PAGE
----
Tag Archives: Learning

Scrum: Two sleeves and a hat are better than 1.75 sleeves and a dream

Dang! The all-around enthusiasm level around Sucka SC is dangerously high. The knitting continues apace, I’m competing in the NorCal Grilled Cheese Invitational tomorrow in two categories, and I’m helping to establish a West Coast chapter of the Corduroy Appreciation Club and setting up an inaugural meeting on Nov. 11 (a date, 11|11, that looks like corduroy).

I like to think all this energy comes from working out lately at the gym right around the corner from my stellar new job, but a lot of the blame may lie with the steady stream of Diet Coke and chocolate-covered espresso beans I’ve been consuming while I work on a big chunk of the company Web site.

I’ve only been on the job for a few weeks, but the biggest skill I’ve had to learn is project management. Basically, my boss replaced the company that had been maintaining the Web site with … well … me. We’re using a project tracker based on, as we discovered a bit after using it, scrum. It’s a style of project management influenced by rugby, with small teams, quick reactions and staggering amounts of communication. It’s intense, just like pretty much anything based on rugby is gonna be.

As I dive in, I’m starting to shed a lot of my bad habits. Procrastination, inaccurate deadlines, no idea of my progress, slacking — no time! Getting in the door on time is still an issue, since I can’t seem to drag my ass into work before 10 or 11 this week, but I cleared the late start with my boss so I can come in late and stay late, getting a solid two hours (or four, if I stay until 9 or 10 like I have been lately) at the end of the day where I can work without going to a meeting or having anyone IMing me, e-mailing me or showing up at my desk to ask me questions.

It’s working. I’m starting to get a clearer idea of how long things take to finish, how much work actually goes into something, how to revise expectations to fit my workload, and how long I can work on something before staring at it starts to drive me nuts. It also trashes the idea of arbitrary deadlines: instead of deciding how long something will take, you start doing it, and it’s done when it’s done. If you clear other work out of the way, it’s done faster. If there’s more going on, it slows down. End of story.

I’m seeing the payoff in my knitting now. The Simple Knitted Bodice now has two sleeves. It also, after a bit more work, has two sleeves of the same length. The next chunk of work — the next sprint, in scrum terms — is the torso below the lace band in the middle. It has been officially set aside until I can knock out another Molly — a smaller, faster project that will make me feel less like I’m plugging away at the sweater that will not end. Overall progress has slowed down, but my knitting rate is undimished.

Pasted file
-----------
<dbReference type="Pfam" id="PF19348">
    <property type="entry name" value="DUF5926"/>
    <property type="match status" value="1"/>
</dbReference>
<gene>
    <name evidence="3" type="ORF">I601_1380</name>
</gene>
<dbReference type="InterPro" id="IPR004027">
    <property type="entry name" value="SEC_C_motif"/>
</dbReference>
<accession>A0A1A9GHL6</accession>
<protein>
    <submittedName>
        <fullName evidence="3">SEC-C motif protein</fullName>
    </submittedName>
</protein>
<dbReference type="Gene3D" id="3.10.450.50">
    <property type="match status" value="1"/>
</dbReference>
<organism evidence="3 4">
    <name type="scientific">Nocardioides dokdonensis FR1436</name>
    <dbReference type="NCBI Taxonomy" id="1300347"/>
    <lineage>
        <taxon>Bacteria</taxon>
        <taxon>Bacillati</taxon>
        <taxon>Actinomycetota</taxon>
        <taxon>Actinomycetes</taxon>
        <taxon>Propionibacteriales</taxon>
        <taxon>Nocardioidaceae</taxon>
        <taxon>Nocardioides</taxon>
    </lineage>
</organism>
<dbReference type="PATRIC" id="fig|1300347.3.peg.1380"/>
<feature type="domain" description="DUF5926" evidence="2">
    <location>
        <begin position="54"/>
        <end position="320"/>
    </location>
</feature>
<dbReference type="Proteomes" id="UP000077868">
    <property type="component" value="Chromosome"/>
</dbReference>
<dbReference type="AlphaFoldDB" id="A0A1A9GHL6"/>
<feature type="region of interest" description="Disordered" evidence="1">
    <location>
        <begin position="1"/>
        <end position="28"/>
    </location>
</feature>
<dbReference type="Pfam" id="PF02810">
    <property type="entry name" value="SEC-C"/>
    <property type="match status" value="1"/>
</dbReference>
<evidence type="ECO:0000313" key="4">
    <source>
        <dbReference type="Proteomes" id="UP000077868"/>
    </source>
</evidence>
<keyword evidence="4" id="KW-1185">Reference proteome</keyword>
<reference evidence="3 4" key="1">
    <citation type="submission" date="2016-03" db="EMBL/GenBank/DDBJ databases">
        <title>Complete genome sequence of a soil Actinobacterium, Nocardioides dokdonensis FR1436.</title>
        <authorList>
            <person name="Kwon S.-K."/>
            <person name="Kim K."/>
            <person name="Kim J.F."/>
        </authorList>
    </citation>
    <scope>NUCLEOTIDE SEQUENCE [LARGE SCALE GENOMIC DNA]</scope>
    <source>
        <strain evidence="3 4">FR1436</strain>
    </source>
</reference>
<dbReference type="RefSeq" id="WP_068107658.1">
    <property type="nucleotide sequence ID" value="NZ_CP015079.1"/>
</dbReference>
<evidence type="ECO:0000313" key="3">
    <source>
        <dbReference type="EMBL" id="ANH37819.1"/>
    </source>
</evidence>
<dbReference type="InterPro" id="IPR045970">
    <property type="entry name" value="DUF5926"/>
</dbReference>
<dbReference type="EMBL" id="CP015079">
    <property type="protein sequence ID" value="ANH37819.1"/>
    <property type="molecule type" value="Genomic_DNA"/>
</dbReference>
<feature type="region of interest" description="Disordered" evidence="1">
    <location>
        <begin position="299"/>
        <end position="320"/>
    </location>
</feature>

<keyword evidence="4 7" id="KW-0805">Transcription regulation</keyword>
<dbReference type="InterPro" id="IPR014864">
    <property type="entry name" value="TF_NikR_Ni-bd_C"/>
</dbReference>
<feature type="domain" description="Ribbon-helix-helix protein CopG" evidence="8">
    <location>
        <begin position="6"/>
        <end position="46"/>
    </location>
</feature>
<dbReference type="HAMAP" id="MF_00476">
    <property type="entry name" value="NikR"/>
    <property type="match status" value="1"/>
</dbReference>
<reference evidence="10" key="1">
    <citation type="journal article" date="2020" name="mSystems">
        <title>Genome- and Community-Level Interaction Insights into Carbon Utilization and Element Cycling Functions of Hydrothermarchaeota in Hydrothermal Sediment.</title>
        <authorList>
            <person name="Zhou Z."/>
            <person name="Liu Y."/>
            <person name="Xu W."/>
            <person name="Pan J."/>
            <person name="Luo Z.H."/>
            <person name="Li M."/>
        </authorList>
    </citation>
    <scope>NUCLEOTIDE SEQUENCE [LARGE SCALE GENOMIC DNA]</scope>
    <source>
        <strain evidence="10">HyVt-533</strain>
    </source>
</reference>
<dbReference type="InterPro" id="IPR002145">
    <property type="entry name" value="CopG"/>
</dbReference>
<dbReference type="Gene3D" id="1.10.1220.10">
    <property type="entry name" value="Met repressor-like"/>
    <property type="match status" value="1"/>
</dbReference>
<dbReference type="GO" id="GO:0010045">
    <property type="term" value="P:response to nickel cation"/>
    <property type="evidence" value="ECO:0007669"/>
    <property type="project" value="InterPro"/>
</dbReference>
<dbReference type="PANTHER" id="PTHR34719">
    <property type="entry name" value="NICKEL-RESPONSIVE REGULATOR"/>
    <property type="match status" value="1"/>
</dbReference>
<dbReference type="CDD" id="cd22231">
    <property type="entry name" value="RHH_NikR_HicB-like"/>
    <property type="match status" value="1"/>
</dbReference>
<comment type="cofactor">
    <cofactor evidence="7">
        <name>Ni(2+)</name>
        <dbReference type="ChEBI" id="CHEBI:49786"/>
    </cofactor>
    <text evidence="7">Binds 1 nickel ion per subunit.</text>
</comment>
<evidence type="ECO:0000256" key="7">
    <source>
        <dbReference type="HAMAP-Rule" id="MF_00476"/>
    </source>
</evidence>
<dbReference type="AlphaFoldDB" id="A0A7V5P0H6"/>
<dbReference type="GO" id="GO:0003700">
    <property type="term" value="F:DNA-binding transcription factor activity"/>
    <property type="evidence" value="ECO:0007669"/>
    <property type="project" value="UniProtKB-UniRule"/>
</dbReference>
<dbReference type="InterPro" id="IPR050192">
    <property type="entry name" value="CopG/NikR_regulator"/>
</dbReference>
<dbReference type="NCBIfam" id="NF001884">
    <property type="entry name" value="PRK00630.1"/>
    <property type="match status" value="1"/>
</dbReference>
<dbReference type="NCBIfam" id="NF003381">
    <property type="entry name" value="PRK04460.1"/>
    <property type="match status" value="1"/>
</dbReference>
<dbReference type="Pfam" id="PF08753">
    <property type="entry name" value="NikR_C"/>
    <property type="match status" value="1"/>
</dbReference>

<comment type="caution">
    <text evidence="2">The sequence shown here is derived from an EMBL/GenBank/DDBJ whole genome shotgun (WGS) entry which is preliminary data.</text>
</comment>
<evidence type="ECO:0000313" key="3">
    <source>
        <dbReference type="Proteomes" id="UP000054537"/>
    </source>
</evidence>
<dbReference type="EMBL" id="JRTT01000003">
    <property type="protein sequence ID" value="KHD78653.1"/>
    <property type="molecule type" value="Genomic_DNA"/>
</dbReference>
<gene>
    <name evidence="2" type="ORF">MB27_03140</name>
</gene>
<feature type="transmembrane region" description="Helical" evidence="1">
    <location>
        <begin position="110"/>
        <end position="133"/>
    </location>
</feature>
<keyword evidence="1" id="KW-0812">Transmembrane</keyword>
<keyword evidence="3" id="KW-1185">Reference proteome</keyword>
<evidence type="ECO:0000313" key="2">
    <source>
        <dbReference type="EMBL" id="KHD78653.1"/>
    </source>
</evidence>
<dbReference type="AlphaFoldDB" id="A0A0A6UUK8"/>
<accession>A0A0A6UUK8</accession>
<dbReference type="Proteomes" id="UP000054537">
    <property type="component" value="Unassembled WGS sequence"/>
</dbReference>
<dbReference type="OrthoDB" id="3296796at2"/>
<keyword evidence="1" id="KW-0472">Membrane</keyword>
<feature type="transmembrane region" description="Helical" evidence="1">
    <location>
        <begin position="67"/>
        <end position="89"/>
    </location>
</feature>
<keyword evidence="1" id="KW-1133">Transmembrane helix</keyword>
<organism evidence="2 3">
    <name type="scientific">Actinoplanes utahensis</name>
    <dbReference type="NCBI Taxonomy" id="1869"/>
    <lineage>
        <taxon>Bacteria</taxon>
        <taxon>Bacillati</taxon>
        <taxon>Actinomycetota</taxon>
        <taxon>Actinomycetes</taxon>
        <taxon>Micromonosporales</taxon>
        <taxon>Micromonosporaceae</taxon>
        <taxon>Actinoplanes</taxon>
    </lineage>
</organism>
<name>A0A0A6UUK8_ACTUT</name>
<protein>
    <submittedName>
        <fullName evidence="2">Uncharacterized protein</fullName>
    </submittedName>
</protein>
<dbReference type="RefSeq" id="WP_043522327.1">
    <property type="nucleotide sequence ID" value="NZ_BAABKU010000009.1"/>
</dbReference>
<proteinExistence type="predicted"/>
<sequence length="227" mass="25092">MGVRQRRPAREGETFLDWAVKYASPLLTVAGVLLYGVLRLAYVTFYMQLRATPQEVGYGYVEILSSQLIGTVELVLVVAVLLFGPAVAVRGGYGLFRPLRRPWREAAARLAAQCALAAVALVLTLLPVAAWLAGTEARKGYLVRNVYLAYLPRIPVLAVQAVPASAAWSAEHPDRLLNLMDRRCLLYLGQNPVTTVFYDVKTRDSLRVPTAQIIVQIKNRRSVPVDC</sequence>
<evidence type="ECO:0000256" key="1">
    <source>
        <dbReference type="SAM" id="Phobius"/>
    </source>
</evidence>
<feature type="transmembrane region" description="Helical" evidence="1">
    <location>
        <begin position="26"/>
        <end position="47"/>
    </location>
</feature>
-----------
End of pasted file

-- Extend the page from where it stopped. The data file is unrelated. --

Plus, it’s a pleasure to knit Molly again. I think it’s my favorite of my hat patterns. The Noro “Silk Garden” is so pretty that strangers on BART compliment it all the time when I knit on the ride home, and this pattern sets it off just right. The brioche rib is also soothing, simple, and goes along incredibly quickly. Noticing that nudges my confidence upward a little, too: none of the other two-color brioche-rib patterns, especially ones knitted in the round, can say the same. Working on this simple but striking hat makes me proud.

And, thanks to the hypnotic effect of my brioche rib technique, a little less nuts.

Sweater makes a U-turn

So, uh, I’m halfway down the arm of my Stitch Diva bodice and I notice the arm is flaring kinda dramatically even though I’m following the pattern, so I decide to try it on. And, uh … well.

The shoulders and bust had fit just fine the last time I tried it on, so I had continued with the lace band around the middle in a finer yarn. So far, so good. Right down to the bottom of the bra band, everything went wonderfully smoothly and fit like a dream. And then I had resumed with the Cash Iroha at the midriff and forged ahead.

Cash Iroha? Not the same as the silk yarn called for in the pattern. It’s thicker and stretchier and less drapey. All this went well for me around the shoulders and the tops of the arm, where I got a really beautiful and pucker-free fit, and now I’m at the part where the loose fabric is supposed to fall in an appealing wash of airy fabric around my arms and waist and it’s sort of … not.

Instead, the arms grow straight out from my elbows, and the body? Not so hot. I’m getting a nice tight fit around the ribs and then it sort of goes all stupid. It’s like a giant, baggy ruffle: think a sloppy parody of a 1910 Gibson Girl fashion plate, all corseted waist and giant leg-of-mutton lower silhouette. The thing angles out from my body in a gentle cone shape.

Stitch Diva bodice schematicI’m thinking part of the problem is probably not a popular one to complain about: not enough hourglass goin’ on in the pattern. I mean really, who wants to hear someone saying “Oooh, poor me, I can’t fit my giant breasts into a sweater that fits the rest of my torso”? But it’s my blog, my sweater and my bust, so I can do whatever the hell I want with them.

So: The top fits my (not small) bust pretty well (maybe a little on the small side) and the hip measurement has an extra seven inches. When I checked out the pattern schematic, I noticed that, duh, there’s no decreasing below the bust. It jumps right into the lace panel and then flares out at the waist, and that’s why everything literally goes all pear-shaped.

Simple BodiceThe model in the photo? Skinny. Not so much in the way of breasts. She’s got just enough to gently pull the sides of the V-neck wide enough to get a pleasant view of her sternum. That’s what I like. (Not shockingly, the model is built very much like the pattern designer, Stefanie Japel, whom I like and am not gonna dis. Even though I really, really want to right now.)